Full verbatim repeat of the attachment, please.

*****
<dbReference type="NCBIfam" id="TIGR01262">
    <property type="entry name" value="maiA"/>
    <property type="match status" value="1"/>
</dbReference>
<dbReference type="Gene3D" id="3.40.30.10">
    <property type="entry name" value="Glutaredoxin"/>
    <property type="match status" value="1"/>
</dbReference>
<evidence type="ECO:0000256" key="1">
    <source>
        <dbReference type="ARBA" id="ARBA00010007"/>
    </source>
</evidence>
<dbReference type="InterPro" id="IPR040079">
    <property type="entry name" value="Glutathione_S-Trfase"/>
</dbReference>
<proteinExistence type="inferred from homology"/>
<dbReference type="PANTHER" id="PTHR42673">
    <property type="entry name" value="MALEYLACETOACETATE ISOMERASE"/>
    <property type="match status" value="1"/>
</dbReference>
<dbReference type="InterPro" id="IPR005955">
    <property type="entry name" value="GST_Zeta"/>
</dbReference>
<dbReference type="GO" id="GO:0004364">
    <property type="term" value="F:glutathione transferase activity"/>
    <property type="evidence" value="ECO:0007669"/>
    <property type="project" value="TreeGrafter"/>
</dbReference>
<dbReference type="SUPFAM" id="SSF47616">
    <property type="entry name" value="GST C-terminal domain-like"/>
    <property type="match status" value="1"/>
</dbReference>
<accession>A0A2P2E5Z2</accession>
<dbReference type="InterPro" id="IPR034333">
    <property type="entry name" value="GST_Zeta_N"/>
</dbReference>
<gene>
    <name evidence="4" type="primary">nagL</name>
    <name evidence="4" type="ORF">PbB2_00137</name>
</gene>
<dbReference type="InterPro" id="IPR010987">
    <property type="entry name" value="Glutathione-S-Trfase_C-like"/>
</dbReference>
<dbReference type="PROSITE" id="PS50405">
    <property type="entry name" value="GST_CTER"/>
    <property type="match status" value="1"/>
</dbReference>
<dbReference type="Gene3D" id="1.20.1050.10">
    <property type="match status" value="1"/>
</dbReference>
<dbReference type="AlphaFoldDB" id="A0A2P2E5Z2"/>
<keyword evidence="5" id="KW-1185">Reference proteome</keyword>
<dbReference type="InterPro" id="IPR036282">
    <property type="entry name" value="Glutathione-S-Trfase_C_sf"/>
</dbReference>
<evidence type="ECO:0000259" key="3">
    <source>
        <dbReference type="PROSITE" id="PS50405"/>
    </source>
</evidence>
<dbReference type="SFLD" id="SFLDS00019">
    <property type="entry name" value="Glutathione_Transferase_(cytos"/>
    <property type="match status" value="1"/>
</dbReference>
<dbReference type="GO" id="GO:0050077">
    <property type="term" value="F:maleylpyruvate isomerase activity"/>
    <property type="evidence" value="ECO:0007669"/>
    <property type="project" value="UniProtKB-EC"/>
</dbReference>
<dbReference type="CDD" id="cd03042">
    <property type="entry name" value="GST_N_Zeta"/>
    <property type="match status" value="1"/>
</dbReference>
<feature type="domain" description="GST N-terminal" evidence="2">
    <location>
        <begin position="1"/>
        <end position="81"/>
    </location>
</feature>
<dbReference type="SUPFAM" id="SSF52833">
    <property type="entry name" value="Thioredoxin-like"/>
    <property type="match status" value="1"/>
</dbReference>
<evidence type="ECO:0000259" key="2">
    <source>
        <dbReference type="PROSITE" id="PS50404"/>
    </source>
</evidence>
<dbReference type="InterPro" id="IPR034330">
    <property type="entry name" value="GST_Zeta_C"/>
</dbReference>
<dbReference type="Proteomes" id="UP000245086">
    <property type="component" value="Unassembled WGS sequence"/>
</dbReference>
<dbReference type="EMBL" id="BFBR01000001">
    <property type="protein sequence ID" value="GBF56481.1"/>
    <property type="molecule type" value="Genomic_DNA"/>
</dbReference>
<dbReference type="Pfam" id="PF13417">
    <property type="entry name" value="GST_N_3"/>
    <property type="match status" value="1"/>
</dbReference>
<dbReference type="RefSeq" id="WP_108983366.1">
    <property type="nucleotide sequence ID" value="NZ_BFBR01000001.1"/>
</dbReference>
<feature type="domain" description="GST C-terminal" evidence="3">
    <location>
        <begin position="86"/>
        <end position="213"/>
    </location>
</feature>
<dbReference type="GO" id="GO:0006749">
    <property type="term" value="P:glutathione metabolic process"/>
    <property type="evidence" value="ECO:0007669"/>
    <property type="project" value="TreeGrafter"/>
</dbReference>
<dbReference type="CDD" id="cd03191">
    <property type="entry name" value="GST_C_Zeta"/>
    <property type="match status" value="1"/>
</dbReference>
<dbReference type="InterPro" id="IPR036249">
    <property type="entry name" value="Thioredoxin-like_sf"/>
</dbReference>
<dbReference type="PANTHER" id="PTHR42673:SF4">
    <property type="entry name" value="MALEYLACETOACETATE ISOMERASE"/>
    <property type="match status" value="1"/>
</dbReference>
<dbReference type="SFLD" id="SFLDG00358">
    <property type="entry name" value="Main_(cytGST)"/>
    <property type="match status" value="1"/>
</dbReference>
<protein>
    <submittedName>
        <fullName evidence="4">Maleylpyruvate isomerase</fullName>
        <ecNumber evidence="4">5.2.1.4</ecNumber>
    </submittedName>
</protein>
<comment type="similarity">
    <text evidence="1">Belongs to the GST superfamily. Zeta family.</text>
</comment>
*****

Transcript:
<dbReference type="NCBIfam" id="TIGR01262">
    <property type="entry name" value="maiA"/>
    <property type="match status" value="1"/>
</dbReference>
<dbReference type="Gene3D" id="3.40.30.10">
    <property type="entry name" value="Glutaredoxin"/>
    <property type="match status" value="1"/>
</dbReference>
<evidence type="ECO:0000256" key="1">
    <source>
        <dbReference type="ARBA" id="ARBA00010007"/>
    </source>
</evidence>
<dbReference type="InterPro" id="IPR040079">
    <property type="entry name" value="Glutathione_S-Trfase"/>
</dbReference>
<proteinExistence type="inferred from homology"/>
<dbReference type="PANTHER" id="PTHR42673">
    <property type="entry name" value="MALEYLACETOACETATE ISOMERASE"/>
    <property type="match status" value="1"/>
</dbReference>
<dbReference type="InterPro" id="IPR005955">
    <property type="entry name" value="GST_Zeta"/>
</dbReference>
<dbReference type="GO" id="GO:0004364">
    <property type="term" value="F:glutathione transferase activity"/>
    <property type="evidence" value="ECO:0007669"/>
    <property type="project" value="TreeGrafter"/>
</dbReference>
<dbReference type="SUPFAM" id="SSF47616">
    <property type="entry name" value="GST C-terminal domain-like"/>
    <property type="match status" value="1"/>
</dbReference>
<accession>A0A2P2E5Z2</accession>
<dbReference type="InterPro" id="IPR034333">
    <property type="entry name" value="GST_Zeta_N"/>
</dbReference>
<gene>
    <name evidence="4" type="primary">nagL</name>
    <name evidence="4" type="ORF">PbB2_00137</name>
</gene>
<dbReference type="InterPro" id="IPR010987">
    <property type="entry name" value="Glutathione-S-Trfase_C-like"/>
</dbReference>
<dbReference type="PROSITE" id="PS50405">
    <property type="entry name" value="GST_CTER"/>
    <property type="match status" value="1"/>
</dbReference>
<dbReference type="Gene3D" id="1.20.1050.10">
    <property type="match status" value="1"/>
</dbReference>
<dbReference type="AlphaFoldDB" id="A0A2P2E5Z2"/>
<keyword evidence="5" id="KW-1185">Reference proteome</keyword>
<dbReference type="InterPro" id="IPR036282">
    <property type="entry name" value="Glutathione-S-Trfase_C_sf"/>
</dbReference>
<evidence type="ECO:0000259" key="3">
    <source>
        <dbReference type="PROSITE" id="PS50405"/>
    </source>
</evidence>
<dbReference type="SFLD" id="SFLDS00019">
    <property type="entry name" value="Glutathione_Transferase_(cytos"/>
    <property type="match status" value="1"/>
</dbReference>
<dbReference type="GO" id="GO:0050077">
    <property type="term" value="F:maleylpyruvate isomerase activity"/>
    <property type="evidence" value="ECO:0007669"/>
    <property type="project" value="UniProtKB-EC"/>
</dbReference>
<dbReference type="CDD" id="cd03042">
    <property type="entry name" value="GST_N_Zeta"/>
    <property type="match status" value="1"/>
</dbReference>
<feature type="domain" description="GST N-terminal" evidence="2">
    <location>
        <begin position="1"/>
        <end position="81"/>
    </location>
</feature>
<dbReference type="SUPFAM" id="SSF52833">
    <property type="entry name" value="Thioredoxin-like"/>
    <property type="match status" value="1"/>
</dbReference>
<evidence type="ECO:0000259" key="2">
    <source>
        <dbReference type="PROSITE" id="PS50404"/>
    </source>
</evidence>
<dbReference type="InterPro" id="IPR034330">
    <property type="entry name" value="GST_Zeta_C"/>
</dbReference>
<dbReference type="Proteomes" id="UP000245086">
    <property type="component" value="Unassembled WGS sequence"/>
</dbReference>
<dbReference type="EMBL" id="BFBR01000001">
    <property type="protein sequence ID" value="GBF56481.1"/>
    <property type="molecule type" value="Genomic_DNA"/>
</dbReference>
<dbReference type="Pfam" id="PF13417">
    <property type="entry name" value="GST_N_3"/>
    <property type="match status" value="1"/>
</dbReference>
<dbReference type="RefSeq" id="WP_108983366.1">
    <property type="nucleotide sequence ID" value="NZ_BFBR01000001.1"/>
</dbReference>
<feature type="domain" description="GST C-terminal" evidence="3">
    <location>
        <begin position="86"/>
        <end position="213"/>
    </location>
</feature>
<dbReference type="GO" id="GO:0006749">
    <property type="term" value="P:glutathione metabolic process"/>
    <property type="evidence" value="ECO:0007669"/>
    <property type="project" value="TreeGrafter"/>
</dbReference>
<dbReference type="CDD" id="cd03191">
    <property type="entry name" value="GST_C_Zeta"/>
    <property type="match status" value="1"/>
</dbReference>
<dbReference type="InterPro" id="IPR036249">
    <property type="entry name" value="Thioredoxin-like_sf"/>
</dbReference>
<dbReference type="PANTHER" id="PTHR42673:SF4">
    <property type="entry name" value="MALEYLACETOACETATE ISOMERASE"/>
    <property type="match status" value="1"/>
</dbReference>
<dbReference type="SFLD" id="SFLDG00358">
    <property type="entry name" value="Main_(cytGST)"/>
    <property type="match status" value="1"/>
</dbReference>
<protein>
    <submittedName>
        <fullName evidence="4">Maleylpyruvate isomerase</fullName>
        <ecNumber evidence="4">5.2.1.4</ecNumber>
    </submittedName>
</protein>
<comment type="similarity">
    <text evidence="1">Belongs to the GST superfamily. Zeta family.</text>
</comment>